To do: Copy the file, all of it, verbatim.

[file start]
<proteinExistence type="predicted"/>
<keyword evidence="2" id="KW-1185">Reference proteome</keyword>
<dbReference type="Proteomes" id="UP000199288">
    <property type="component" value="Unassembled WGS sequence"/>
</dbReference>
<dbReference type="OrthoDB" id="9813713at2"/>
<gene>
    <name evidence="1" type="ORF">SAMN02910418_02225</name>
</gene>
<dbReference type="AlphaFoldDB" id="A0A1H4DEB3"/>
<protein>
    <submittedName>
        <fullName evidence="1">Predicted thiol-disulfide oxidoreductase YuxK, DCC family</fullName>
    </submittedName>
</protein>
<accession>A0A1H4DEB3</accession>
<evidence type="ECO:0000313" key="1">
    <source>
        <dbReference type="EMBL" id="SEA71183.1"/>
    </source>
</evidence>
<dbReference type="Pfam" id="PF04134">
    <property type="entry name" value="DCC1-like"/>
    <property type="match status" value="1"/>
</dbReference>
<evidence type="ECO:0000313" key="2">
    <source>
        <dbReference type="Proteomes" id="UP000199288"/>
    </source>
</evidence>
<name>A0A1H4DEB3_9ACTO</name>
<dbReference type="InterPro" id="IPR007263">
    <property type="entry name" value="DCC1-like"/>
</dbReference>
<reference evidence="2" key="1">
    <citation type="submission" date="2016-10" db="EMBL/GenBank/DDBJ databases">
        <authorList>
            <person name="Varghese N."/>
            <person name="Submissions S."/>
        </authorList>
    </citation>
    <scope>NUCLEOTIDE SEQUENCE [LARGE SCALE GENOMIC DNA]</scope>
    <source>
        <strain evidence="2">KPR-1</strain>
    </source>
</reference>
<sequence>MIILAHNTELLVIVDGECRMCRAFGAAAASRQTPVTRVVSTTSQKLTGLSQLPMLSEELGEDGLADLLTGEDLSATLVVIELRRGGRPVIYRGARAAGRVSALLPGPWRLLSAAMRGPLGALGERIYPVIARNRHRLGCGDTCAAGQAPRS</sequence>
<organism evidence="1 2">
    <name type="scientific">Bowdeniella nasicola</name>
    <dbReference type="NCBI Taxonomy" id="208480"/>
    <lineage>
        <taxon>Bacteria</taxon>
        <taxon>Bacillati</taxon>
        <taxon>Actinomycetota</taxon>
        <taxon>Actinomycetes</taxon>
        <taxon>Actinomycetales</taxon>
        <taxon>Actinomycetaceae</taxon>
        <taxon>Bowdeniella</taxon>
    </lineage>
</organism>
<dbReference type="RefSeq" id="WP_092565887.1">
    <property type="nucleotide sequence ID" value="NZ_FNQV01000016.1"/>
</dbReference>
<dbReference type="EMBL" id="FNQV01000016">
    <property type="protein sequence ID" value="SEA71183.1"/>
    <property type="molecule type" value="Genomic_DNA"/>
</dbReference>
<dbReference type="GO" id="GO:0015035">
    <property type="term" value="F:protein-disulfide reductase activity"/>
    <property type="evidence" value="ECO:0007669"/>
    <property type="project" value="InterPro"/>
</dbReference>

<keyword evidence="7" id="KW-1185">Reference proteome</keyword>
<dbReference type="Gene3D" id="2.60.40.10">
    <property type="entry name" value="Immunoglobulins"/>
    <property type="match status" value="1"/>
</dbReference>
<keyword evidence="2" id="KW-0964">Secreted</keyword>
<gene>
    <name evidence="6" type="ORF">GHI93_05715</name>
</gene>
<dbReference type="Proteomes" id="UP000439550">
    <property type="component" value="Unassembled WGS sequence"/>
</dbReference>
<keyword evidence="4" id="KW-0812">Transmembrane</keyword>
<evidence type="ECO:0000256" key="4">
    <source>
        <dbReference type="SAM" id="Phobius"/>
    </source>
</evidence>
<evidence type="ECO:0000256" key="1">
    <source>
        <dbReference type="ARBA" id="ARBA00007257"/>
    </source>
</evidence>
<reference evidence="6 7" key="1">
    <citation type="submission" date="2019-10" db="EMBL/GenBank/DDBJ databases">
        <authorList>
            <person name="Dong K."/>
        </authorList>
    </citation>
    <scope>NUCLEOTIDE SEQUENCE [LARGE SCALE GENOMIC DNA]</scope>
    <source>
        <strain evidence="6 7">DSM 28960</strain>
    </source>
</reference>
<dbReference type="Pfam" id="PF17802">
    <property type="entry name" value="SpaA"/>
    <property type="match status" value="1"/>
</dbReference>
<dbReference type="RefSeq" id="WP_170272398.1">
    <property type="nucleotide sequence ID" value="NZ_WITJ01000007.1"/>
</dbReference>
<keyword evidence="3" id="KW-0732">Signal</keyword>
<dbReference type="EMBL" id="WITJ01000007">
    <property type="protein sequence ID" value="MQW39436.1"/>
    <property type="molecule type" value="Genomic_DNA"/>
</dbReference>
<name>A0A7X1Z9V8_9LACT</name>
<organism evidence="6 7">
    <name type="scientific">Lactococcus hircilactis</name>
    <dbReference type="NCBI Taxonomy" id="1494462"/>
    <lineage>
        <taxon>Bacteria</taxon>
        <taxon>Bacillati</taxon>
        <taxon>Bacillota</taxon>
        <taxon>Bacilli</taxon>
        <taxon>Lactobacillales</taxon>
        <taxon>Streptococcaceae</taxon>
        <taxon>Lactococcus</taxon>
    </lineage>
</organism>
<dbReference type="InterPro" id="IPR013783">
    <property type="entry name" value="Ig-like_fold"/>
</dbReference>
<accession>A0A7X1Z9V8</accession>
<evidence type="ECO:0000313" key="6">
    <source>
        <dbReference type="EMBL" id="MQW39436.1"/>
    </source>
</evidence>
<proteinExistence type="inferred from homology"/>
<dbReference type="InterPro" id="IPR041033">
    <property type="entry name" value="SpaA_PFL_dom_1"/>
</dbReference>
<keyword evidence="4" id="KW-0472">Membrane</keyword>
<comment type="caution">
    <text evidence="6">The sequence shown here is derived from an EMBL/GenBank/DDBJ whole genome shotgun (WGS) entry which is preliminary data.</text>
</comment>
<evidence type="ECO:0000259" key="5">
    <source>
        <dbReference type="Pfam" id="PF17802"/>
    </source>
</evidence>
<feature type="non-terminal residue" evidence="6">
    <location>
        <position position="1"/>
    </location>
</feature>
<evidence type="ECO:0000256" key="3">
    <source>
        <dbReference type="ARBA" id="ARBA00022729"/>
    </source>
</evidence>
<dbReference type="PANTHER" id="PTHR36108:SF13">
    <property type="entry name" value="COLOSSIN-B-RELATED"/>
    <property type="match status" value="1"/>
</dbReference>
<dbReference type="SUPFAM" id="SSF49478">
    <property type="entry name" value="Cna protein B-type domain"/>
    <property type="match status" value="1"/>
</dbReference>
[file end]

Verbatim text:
<proteinExistence type="predicted"/>
<keyword evidence="2" id="KW-1185">Reference proteome</keyword>
<dbReference type="Proteomes" id="UP000199288">
    <property type="component" value="Unassembled WGS sequence"/>
</dbReference>
<dbReference type="OrthoDB" id="9813713at2"/>
<gene>
    <name evidence="1" type="ORF">SAMN02910418_02225</name>
</gene>
<dbReference type="AlphaFoldDB" id="A0A1H4DEB3"/>
<protein>
    <submittedName>
        <fullName evidence="1">Predicted thiol-disulfide oxidoreductase YuxK, DCC family</fullName>
    </submittedName>
</protein>
<accession>A0A1H4DEB3</accession>
<evidence type="ECO:0000313" key="1">
    <source>
        <dbReference type="EMBL" id="SEA71183.1"/>
    </source>
</evidence>
<dbReference type="Pfam" id="PF04134">
    <property type="entry name" value="DCC1-like"/>
    <property type="match status" value="1"/>
</dbReference>
<evidence type="ECO:0000313" key="2">
    <source>
        <dbReference type="Proteomes" id="UP000199288"/>
    </source>
</evidence>
<name>A0A1H4DEB3_9ACTO</name>
<dbReference type="InterPro" id="IPR007263">
    <property type="entry name" value="DCC1-like"/>
</dbReference>
<reference evidence="2" key="1">
    <citation type="submission" date="2016-10" db="EMBL/GenBank/DDBJ databases">
        <authorList>
            <person name="Varghese N."/>
            <person name="Submissions S."/>
        </authorList>
    </citation>
    <scope>NUCLEOTIDE SEQUENCE [LARGE SCALE GENOMIC DNA]</scope>
    <source>
        <strain evidence="2">KPR-1</strain>
    </source>
</reference>
<sequence>MIILAHNTELLVIVDGECRMCRAFGAAAASRQTPVTRVVSTTSQKLTGLSQLPMLSEELGEDGLADLLTGEDLSATLVVIELRRGGRPVIYRGARAAGRVSALLPGPWRLLSAAMRGPLGALGERIYPVIARNRHRLGCGDTCAAGQAPRS</sequence>
<organism evidence="1 2">
    <name type="scientific">Bowdeniella nasicola</name>
    <dbReference type="NCBI Taxonomy" id="208480"/>
    <lineage>
        <taxon>Bacteria</taxon>
        <taxon>Bacillati</taxon>
        <taxon>Actinomycetota</taxon>
        <taxon>Actinomycetes</taxon>
        <taxon>Actinomycetales</taxon>
        <taxon>Actinomycetaceae</taxon>
        <taxon>Bowdeniella</taxon>
    </lineage>
</organism>
<dbReference type="RefSeq" id="WP_092565887.1">
    <property type="nucleotide sequence ID" value="NZ_FNQV01000016.1"/>
</dbReference>
<dbReference type="EMBL" id="FNQV01000016">
    <property type="protein sequence ID" value="SEA71183.1"/>
    <property type="molecule type" value="Genomic_DNA"/>
</dbReference>
<dbReference type="GO" id="GO:0015035">
    <property type="term" value="F:protein-disulfide reductase activity"/>
    <property type="evidence" value="ECO:0007669"/>
    <property type="project" value="InterPro"/>
</dbReference>

<keyword evidence="7" id="KW-1185">Reference proteome</keyword>
<dbReference type="Gene3D" id="2.60.40.10">
    <property type="entry name" value="Immunoglobulins"/>
    <property type="match status" value="1"/>
</dbReference>
<keyword evidence="2" id="KW-0964">Secreted</keyword>
<gene>
    <name evidence="6" type="ORF">GHI93_05715</name>
</gene>
<dbReference type="Proteomes" id="UP000439550">
    <property type="component" value="Unassembled WGS sequence"/>
</dbReference>
<keyword evidence="4" id="KW-0812">Transmembrane</keyword>
<evidence type="ECO:0000256" key="4">
    <source>
        <dbReference type="SAM" id="Phobius"/>
    </source>
</evidence>
<evidence type="ECO:0000256" key="1">
    <source>
        <dbReference type="ARBA" id="ARBA00007257"/>
    </source>
</evidence>
<reference evidence="6 7" key="1">
    <citation type="submission" date="2019-10" db="EMBL/GenBank/DDBJ databases">
        <authorList>
            <person name="Dong K."/>
        </authorList>
    </citation>
    <scope>NUCLEOTIDE SEQUENCE [LARGE SCALE GENOMIC DNA]</scope>
    <source>
        <strain evidence="6 7">DSM 28960</strain>
    </source>
</reference>
<dbReference type="Pfam" id="PF17802">
    <property type="entry name" value="SpaA"/>
    <property type="match status" value="1"/>
</dbReference>
<dbReference type="RefSeq" id="WP_170272398.1">
    <property type="nucleotide sequence ID" value="NZ_WITJ01000007.1"/>
</dbReference>
<keyword evidence="3" id="KW-0732">Signal</keyword>
<dbReference type="EMBL" id="WITJ01000007">
    <property type="protein sequence ID" value="MQW39436.1"/>
    <property type="molecule type" value="Genomic_DNA"/>
</dbReference>
<name>A0A7X1Z9V8_9LACT</name>
<organism evidence="6 7">
    <name type="scientific">Lactococcus hircilactis</name>
    <dbReference type="NCBI Taxonomy" id="1494462"/>
    <lineage>
        <taxon>Bacteria</taxon>
        <taxon>Bacillati</taxon>
        <taxon>Bacillota</taxon>
        <taxon>Bacilli</taxon>
        <taxon>Lactobacillales</taxon>
        <taxon>Streptococcaceae</taxon>
        <taxon>Lactococcus</taxon>
    </lineage>
</organism>
<dbReference type="InterPro" id="IPR013783">
    <property type="entry name" value="Ig-like_fold"/>
</dbReference>
<accession>A0A7X1Z9V8</accession>
<evidence type="ECO:0000313" key="6">
    <source>
        <dbReference type="EMBL" id="MQW39436.1"/>
    </source>
</evidence>
<proteinExistence type="inferred from homology"/>
<dbReference type="InterPro" id="IPR041033">
    <property type="entry name" value="SpaA_PFL_dom_1"/>
</dbReference>
<keyword evidence="4" id="KW-0472">Membrane</keyword>
<comment type="caution">
    <text evidence="6">The sequence shown here is derived from an EMBL/GenBank/DDBJ whole genome shotgun (WGS) entry which is preliminary data.</text>
</comment>
<evidence type="ECO:0000259" key="5">
    <source>
        <dbReference type="Pfam" id="PF17802"/>
    </source>
</evidence>
<feature type="non-terminal residue" evidence="6">
    <location>
        <position position="1"/>
    </location>
</feature>
<evidence type="ECO:0000256" key="3">
    <source>
        <dbReference type="ARBA" id="ARBA00022729"/>
    </source>
</evidence>
<dbReference type="PANTHER" id="PTHR36108:SF13">
    <property type="entry name" value="COLOSSIN-B-RELATED"/>
    <property type="match status" value="1"/>
</dbReference>
<dbReference type="SUPFAM" id="SSF49478">
    <property type="entry name" value="Cna protein B-type domain"/>
    <property type="match status" value="1"/>
</dbReference>